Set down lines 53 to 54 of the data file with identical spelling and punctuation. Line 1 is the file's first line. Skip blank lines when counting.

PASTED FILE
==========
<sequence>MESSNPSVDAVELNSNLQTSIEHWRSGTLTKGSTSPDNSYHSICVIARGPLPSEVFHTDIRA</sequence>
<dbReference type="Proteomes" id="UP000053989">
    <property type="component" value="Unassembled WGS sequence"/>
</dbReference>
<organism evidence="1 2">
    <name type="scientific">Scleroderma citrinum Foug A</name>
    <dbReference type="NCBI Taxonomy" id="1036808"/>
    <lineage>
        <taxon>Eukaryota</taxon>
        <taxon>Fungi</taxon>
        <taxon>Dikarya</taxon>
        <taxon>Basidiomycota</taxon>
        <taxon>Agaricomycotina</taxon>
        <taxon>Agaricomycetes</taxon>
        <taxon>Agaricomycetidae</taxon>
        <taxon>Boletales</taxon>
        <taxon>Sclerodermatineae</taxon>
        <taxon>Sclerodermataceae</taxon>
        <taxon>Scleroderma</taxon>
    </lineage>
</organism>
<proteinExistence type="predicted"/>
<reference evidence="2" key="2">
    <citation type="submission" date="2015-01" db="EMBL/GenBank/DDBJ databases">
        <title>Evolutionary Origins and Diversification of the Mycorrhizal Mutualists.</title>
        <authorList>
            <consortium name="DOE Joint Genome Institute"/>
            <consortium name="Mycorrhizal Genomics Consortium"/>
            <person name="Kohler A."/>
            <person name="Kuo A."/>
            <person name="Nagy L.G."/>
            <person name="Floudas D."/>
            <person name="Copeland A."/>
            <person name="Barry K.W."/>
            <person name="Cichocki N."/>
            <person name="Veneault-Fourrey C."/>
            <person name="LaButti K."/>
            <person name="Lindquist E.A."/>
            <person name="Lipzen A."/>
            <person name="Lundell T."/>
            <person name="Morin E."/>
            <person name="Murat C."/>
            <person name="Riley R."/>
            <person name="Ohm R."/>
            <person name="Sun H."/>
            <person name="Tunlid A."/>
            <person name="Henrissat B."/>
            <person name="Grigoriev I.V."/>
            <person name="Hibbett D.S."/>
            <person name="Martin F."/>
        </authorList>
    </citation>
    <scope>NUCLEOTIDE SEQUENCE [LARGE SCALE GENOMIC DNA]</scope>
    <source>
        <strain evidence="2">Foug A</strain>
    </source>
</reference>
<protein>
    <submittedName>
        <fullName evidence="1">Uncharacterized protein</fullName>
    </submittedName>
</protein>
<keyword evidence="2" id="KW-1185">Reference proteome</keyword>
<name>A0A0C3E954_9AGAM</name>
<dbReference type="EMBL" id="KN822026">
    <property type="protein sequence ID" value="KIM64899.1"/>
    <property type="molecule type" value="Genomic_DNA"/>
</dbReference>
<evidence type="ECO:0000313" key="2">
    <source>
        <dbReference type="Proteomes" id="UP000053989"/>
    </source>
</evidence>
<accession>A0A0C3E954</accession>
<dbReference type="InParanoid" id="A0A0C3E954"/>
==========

    <scope>NUCLEOTIDE SEQUENCE [LARGE SCALE GENOMIC DNA]</scope>
    <source>